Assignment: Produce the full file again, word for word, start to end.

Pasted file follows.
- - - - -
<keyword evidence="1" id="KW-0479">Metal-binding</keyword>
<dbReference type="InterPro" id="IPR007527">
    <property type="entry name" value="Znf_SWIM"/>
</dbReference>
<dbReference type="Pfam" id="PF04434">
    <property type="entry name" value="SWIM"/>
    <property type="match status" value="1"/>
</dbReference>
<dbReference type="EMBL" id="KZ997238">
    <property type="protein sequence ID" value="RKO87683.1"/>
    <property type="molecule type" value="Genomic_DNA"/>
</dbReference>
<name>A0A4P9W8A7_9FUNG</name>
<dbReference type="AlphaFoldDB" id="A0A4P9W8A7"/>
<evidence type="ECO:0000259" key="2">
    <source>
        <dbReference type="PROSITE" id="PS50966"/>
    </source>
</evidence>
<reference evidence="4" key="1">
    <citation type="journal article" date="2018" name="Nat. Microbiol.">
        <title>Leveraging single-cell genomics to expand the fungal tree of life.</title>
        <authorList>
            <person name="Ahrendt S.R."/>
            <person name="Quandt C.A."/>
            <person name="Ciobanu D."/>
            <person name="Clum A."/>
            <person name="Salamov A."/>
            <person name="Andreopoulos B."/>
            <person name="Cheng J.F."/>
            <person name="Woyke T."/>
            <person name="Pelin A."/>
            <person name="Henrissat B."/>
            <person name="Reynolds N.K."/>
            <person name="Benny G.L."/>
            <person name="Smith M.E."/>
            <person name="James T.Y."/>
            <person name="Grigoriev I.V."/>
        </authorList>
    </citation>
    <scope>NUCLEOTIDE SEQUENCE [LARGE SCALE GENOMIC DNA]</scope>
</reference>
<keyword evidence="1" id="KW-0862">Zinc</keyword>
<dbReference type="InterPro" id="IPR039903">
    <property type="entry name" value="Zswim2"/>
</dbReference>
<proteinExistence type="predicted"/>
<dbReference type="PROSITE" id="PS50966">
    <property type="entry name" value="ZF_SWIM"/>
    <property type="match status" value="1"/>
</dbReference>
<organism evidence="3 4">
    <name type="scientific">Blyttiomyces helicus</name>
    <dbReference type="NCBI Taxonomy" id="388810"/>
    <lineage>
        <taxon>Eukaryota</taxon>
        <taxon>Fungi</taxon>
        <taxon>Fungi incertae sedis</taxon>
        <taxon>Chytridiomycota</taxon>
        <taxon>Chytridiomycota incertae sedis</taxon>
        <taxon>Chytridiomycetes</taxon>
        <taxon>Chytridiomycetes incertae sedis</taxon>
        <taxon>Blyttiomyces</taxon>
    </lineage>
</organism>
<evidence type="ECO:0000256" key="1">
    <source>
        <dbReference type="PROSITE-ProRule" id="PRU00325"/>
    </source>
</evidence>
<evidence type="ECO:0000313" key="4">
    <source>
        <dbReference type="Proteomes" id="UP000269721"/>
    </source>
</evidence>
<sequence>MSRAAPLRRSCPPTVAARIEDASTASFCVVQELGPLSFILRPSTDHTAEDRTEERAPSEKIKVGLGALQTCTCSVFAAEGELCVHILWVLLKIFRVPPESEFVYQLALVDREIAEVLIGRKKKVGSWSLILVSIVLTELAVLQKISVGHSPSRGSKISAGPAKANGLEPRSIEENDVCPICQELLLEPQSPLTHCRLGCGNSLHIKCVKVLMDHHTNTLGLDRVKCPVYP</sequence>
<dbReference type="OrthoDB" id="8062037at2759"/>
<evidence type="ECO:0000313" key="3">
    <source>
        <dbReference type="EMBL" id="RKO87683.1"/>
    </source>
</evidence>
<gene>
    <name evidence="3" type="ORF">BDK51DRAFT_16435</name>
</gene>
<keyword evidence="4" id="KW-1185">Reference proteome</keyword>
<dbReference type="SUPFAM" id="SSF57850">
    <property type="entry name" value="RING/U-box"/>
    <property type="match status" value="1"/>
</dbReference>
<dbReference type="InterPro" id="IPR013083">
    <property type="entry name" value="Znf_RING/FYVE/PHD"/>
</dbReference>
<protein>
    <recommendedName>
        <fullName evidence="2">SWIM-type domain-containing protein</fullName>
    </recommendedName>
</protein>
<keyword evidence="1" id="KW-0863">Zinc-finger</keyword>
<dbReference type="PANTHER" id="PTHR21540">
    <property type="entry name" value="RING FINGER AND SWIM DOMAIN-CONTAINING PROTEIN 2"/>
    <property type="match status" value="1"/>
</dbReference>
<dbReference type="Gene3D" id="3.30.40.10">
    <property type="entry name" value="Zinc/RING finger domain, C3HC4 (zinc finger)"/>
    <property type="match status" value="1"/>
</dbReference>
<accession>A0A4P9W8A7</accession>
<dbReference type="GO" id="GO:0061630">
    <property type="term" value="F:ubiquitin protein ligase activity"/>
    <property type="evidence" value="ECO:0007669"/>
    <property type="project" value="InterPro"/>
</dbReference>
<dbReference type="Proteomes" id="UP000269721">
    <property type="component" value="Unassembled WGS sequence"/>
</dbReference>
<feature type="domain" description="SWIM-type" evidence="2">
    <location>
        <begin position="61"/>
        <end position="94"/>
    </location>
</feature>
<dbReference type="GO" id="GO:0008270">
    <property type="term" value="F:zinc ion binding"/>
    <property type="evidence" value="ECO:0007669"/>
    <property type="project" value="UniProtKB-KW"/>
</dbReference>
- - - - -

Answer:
<keyword evidence="1" id="KW-0479">Metal-binding</keyword>
<dbReference type="InterPro" id="IPR007527">
    <property type="entry name" value="Znf_SWIM"/>
</dbReference>
<dbReference type="Pfam" id="PF04434">
    <property type="entry name" value="SWIM"/>
    <property type="match status" value="1"/>
</dbReference>
<dbReference type="EMBL" id="KZ997238">
    <property type="protein sequence ID" value="RKO87683.1"/>
    <property type="molecule type" value="Genomic_DNA"/>
</dbReference>
<name>A0A4P9W8A7_9FUNG</name>
<dbReference type="AlphaFoldDB" id="A0A4P9W8A7"/>
<evidence type="ECO:0000259" key="2">
    <source>
        <dbReference type="PROSITE" id="PS50966"/>
    </source>
</evidence>
<reference evidence="4" key="1">
    <citation type="journal article" date="2018" name="Nat. Microbiol.">
        <title>Leveraging single-cell genomics to expand the fungal tree of life.</title>
        <authorList>
            <person name="Ahrendt S.R."/>
            <person name="Quandt C.A."/>
            <person name="Ciobanu D."/>
            <person name="Clum A."/>
            <person name="Salamov A."/>
            <person name="Andreopoulos B."/>
            <person name="Cheng J.F."/>
            <person name="Woyke T."/>
            <person name="Pelin A."/>
            <person name="Henrissat B."/>
            <person name="Reynolds N.K."/>
            <person name="Benny G.L."/>
            <person name="Smith M.E."/>
            <person name="James T.Y."/>
            <person name="Grigoriev I.V."/>
        </authorList>
    </citation>
    <scope>NUCLEOTIDE SEQUENCE [LARGE SCALE GENOMIC DNA]</scope>
</reference>
<keyword evidence="1" id="KW-0862">Zinc</keyword>
<dbReference type="InterPro" id="IPR039903">
    <property type="entry name" value="Zswim2"/>
</dbReference>
<proteinExistence type="predicted"/>
<dbReference type="PROSITE" id="PS50966">
    <property type="entry name" value="ZF_SWIM"/>
    <property type="match status" value="1"/>
</dbReference>
<organism evidence="3 4">
    <name type="scientific">Blyttiomyces helicus</name>
    <dbReference type="NCBI Taxonomy" id="388810"/>
    <lineage>
        <taxon>Eukaryota</taxon>
        <taxon>Fungi</taxon>
        <taxon>Fungi incertae sedis</taxon>
        <taxon>Chytridiomycota</taxon>
        <taxon>Chytridiomycota incertae sedis</taxon>
        <taxon>Chytridiomycetes</taxon>
        <taxon>Chytridiomycetes incertae sedis</taxon>
        <taxon>Blyttiomyces</taxon>
    </lineage>
</organism>
<evidence type="ECO:0000256" key="1">
    <source>
        <dbReference type="PROSITE-ProRule" id="PRU00325"/>
    </source>
</evidence>
<evidence type="ECO:0000313" key="4">
    <source>
        <dbReference type="Proteomes" id="UP000269721"/>
    </source>
</evidence>
<sequence>MSRAAPLRRSCPPTVAARIEDASTASFCVVQELGPLSFILRPSTDHTAEDRTEERAPSEKIKVGLGALQTCTCSVFAAEGELCVHILWVLLKIFRVPPESEFVYQLALVDREIAEVLIGRKKKVGSWSLILVSIVLTELAVLQKISVGHSPSRGSKISAGPAKANGLEPRSIEENDVCPICQELLLEPQSPLTHCRLGCGNSLHIKCVKVLMDHHTNTLGLDRVKCPVYP</sequence>
<dbReference type="OrthoDB" id="8062037at2759"/>
<evidence type="ECO:0000313" key="3">
    <source>
        <dbReference type="EMBL" id="RKO87683.1"/>
    </source>
</evidence>
<gene>
    <name evidence="3" type="ORF">BDK51DRAFT_16435</name>
</gene>
<keyword evidence="4" id="KW-1185">Reference proteome</keyword>
<dbReference type="SUPFAM" id="SSF57850">
    <property type="entry name" value="RING/U-box"/>
    <property type="match status" value="1"/>
</dbReference>
<dbReference type="InterPro" id="IPR013083">
    <property type="entry name" value="Znf_RING/FYVE/PHD"/>
</dbReference>
<protein>
    <recommendedName>
        <fullName evidence="2">SWIM-type domain-containing protein</fullName>
    </recommendedName>
</protein>
<keyword evidence="1" id="KW-0863">Zinc-finger</keyword>
<dbReference type="PANTHER" id="PTHR21540">
    <property type="entry name" value="RING FINGER AND SWIM DOMAIN-CONTAINING PROTEIN 2"/>
    <property type="match status" value="1"/>
</dbReference>
<dbReference type="Gene3D" id="3.30.40.10">
    <property type="entry name" value="Zinc/RING finger domain, C3HC4 (zinc finger)"/>
    <property type="match status" value="1"/>
</dbReference>
<accession>A0A4P9W8A7</accession>
<dbReference type="GO" id="GO:0061630">
    <property type="term" value="F:ubiquitin protein ligase activity"/>
    <property type="evidence" value="ECO:0007669"/>
    <property type="project" value="InterPro"/>
</dbReference>
<dbReference type="Proteomes" id="UP000269721">
    <property type="component" value="Unassembled WGS sequence"/>
</dbReference>
<feature type="domain" description="SWIM-type" evidence="2">
    <location>
        <begin position="61"/>
        <end position="94"/>
    </location>
</feature>
<dbReference type="GO" id="GO:0008270">
    <property type="term" value="F:zinc ion binding"/>
    <property type="evidence" value="ECO:0007669"/>
    <property type="project" value="UniProtKB-KW"/>
</dbReference>